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Rousseau’s and nationalism
Mads Qvortrup

4 A civic profession of faith: Rousseau’s and nationalism When Heinrich Heine, the German poet, visited Italy in 1828 he noted in his diary: It is as if World History is seeking to become spiritual … she has a great task. What it is? It is emancipation. Not just the emancipation of the Irish, the Greeks, the Jews and the Blacks of the West Indies. No, the emancipation of the whole world, especially in Europe, where the peoples have reached maturity. (Heine quoted in Gell 1998: 13) In seeking national self-determination Heine was preaching a new doctrine, one

in The political philosophy of Jean-Jacques Rousseau
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A pluralist theory of citizenship
Rainer Bauböck

self-confident in asserting quasi-natural boundaries of nation, territory and language. If the liberal transformation of democracy has contributed to making the boundary problem politically more salient, then the diagnosis that there is no cure for the problem that democratic theory can provide would be very bad news indeed. Focusing on recent years in Europe alone, here is a small sample of events in which problems of democratic inclusion and

in Democratic inclusion
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Time and space
Saurabh Dube

works exploring historicity and temporality, practice and process, meaning and power, in Africa and Oceania, Europe and the Americas. Now, it became clear that even as Indian anthropology, particularly its specialization from the 1950s onwards, was shored up by distinct disciplinary demarcations with history, exactly in this scenario, there were discrete efforts by some anthropologists to engage

in Subjects of modernity
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An introduction
Saurabh Dube

see, all of this shores up, as well, what the work might contribute to discussions of modernity after so much has been said and written about the subject. Primary matters It warrants emphasis that the conditions of possibility for this work lie in a series of critical questions concerning modernity, history, and the West/Europe, which have been raised by distinct perspectives

in Subjects of modernity
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Antinomies and enticements
Saurabh Dube

since at least the eighteenth century. 14 At stake, indeed, are mappings of time and orderings of space, which substantialize both (space and time) in antinomian ways. Representations emanating from the European Enlightenment have played a key role here. Now, it would be hasty and erroneous to see the European Enlightenment of the seventeenth and eighteenth centuries as all of a piece. From contending

in Subjects of modernity
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An epilogue
Saurabh Dube

imaginary but palpable distended and aggrandizing West/Europe as modernity – for all those awaiting its second coming in prior places, anachronistic spaces, lagging in time. In artistic, intellectual, and aesthetic arenas, modernism(s) in South Asia have variously, often critically, engaged with these projections and presuppositions: but they have also been unable to easily escape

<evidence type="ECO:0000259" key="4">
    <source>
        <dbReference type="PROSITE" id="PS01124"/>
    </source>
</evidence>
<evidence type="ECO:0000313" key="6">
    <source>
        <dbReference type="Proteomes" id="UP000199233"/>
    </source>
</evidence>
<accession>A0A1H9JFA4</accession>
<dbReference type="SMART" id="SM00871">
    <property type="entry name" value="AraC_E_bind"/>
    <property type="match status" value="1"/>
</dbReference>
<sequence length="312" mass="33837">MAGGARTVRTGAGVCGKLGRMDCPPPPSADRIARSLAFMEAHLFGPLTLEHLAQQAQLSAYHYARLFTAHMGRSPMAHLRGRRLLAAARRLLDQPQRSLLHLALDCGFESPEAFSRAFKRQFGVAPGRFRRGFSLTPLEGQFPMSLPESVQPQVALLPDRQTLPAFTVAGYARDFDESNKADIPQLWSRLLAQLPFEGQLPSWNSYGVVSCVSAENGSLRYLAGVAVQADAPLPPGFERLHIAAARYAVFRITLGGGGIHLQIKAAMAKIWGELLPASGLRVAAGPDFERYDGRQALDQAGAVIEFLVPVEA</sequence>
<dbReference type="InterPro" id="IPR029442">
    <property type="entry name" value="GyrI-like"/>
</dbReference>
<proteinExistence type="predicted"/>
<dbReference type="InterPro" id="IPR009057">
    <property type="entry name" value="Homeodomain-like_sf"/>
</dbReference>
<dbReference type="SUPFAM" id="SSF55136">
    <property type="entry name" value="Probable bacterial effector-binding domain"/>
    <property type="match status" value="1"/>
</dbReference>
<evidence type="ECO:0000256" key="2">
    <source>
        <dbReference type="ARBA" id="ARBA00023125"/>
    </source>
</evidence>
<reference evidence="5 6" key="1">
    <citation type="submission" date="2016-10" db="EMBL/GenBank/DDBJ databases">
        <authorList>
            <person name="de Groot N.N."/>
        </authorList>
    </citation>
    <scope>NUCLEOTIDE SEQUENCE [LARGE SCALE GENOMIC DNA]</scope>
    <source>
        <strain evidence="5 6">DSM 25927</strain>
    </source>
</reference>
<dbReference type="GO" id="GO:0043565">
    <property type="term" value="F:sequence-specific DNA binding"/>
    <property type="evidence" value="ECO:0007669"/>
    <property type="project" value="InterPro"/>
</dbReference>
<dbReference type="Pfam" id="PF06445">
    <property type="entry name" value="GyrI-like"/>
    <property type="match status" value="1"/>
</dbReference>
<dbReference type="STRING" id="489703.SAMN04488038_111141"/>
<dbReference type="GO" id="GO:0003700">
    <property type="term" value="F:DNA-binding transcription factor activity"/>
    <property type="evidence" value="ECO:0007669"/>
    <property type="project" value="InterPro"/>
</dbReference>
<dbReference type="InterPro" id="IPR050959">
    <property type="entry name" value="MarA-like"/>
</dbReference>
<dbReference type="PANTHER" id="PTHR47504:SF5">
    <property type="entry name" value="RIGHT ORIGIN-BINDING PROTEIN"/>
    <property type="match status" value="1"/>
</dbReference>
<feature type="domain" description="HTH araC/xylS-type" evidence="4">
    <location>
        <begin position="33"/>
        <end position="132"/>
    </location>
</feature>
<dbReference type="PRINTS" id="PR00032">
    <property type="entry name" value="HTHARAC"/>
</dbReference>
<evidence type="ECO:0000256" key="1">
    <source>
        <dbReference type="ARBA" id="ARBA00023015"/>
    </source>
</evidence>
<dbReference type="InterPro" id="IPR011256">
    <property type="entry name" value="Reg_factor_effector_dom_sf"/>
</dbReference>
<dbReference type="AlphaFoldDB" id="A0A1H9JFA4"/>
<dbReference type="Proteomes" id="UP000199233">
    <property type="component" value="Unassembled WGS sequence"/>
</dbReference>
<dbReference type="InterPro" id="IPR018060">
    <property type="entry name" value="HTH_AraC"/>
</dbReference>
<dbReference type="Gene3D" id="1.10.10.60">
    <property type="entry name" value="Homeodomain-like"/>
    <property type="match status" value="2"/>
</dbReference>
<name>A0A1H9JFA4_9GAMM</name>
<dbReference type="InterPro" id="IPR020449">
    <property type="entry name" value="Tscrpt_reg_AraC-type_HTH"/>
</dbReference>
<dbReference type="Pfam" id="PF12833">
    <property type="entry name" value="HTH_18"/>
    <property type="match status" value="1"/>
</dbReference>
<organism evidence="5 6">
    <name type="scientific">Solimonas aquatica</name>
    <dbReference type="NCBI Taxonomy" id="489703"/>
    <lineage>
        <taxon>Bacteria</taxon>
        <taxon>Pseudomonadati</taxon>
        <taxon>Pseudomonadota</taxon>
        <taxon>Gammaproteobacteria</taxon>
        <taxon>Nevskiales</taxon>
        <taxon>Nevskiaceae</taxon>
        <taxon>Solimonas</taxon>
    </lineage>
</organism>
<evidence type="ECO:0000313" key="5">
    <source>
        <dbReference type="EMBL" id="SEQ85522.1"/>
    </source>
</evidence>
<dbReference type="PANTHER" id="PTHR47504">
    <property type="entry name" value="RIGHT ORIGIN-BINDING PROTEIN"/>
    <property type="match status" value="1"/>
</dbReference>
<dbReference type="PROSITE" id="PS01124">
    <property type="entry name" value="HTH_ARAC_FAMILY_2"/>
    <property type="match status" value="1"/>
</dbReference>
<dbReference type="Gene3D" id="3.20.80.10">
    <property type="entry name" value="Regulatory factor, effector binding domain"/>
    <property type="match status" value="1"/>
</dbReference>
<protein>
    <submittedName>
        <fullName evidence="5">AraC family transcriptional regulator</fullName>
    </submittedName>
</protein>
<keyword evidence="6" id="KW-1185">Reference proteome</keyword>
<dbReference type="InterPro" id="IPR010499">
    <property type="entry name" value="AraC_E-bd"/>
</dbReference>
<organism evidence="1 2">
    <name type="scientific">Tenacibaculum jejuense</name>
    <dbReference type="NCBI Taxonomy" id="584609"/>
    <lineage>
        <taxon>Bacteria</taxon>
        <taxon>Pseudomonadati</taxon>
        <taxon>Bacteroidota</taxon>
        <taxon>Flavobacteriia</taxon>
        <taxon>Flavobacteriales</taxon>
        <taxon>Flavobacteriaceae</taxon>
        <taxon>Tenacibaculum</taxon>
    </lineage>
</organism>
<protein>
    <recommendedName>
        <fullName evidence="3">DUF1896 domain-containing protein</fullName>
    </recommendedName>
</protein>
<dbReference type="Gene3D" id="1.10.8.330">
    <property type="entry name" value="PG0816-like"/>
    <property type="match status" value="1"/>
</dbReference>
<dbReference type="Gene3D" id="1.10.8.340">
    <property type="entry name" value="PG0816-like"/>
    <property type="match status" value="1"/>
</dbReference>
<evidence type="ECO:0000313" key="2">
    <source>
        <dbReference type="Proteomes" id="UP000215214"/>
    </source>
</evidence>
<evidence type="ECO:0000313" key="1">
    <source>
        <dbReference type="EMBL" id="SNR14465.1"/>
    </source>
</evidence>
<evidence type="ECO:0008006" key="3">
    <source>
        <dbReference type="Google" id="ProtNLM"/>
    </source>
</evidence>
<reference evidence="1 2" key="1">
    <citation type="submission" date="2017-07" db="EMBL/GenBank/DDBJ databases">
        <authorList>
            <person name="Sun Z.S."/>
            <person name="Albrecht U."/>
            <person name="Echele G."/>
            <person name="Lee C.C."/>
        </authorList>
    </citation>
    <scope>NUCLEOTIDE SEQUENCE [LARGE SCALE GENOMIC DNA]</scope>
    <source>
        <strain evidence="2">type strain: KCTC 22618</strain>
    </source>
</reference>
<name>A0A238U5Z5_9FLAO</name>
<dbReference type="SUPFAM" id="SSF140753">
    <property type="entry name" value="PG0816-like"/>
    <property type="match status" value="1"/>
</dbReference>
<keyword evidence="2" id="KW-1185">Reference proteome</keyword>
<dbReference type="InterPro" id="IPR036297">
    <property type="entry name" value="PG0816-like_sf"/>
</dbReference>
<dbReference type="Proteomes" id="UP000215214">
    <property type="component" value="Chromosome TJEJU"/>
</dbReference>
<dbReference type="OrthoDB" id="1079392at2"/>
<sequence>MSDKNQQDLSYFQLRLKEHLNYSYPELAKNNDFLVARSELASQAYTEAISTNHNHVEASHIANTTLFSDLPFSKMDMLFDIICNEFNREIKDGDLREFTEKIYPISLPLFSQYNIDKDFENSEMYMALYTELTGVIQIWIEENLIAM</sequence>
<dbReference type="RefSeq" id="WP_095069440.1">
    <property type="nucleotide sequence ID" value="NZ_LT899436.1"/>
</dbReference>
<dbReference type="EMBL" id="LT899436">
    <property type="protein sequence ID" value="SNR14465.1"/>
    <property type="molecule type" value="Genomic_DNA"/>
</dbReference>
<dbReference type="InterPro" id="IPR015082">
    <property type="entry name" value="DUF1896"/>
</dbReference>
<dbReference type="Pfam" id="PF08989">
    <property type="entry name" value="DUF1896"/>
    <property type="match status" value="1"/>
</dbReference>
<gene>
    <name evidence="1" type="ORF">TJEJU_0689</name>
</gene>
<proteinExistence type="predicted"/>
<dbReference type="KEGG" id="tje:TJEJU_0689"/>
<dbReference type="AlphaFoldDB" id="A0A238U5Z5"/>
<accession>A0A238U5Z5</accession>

in Subjects of modernity
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Identities and incitements
Saurabh Dube

agents of colonialism, diverse agendas of empire. 9 On the one hand, the racial mythologies and the homespun lifestyles of colonizers sought to blur such fault lines, often invoking an exclusive time-space of European (and Euro-American) folk. On the other, divisions between different colonialist groups also stood highlighted within everyday representations and quotidian practices in distinct contexts

in Subjects of modernity
Peter J. Spiro

asserts that we “cannot make sense of claims to inclusion in the city of Florence, the region of Tuscany or the European Union without describing first the different nature of these polities and their relations with the Italian state” (p. 51). I am not so sure. One can be a sociological member of a locality or a region without being a sociological member of a national state. This is the logic of non-citizen voting in local elections. Although membership in

in Democratic inclusion
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Entanglements and ambiguities
Saurabh Dube

encountered in European overseas expansion. Although thus fundamentally (and oppositionally) diversitarian in impulse, such study has usually implied a reflexivity which reencompassed the European self and alien “other” within a unitary humankind. This history of anthropology may thus be viewed as a continuing (and complex) dialectic between the universalism of

in Subjects of modernity
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Rainer Bauböck

4 of chapter 1 . It is perhaps easiest to understand for derivative citizenship. I am a citizen of the European Union because I am an Austrian citizen by birth and Austria is a member state of the EU. Member states are the constitutive polities of the EU as a union of democratic states. Such a union tries to combine the self-government of member states as independent countries in the international arena with supranational democracy at the

in Democratic inclusion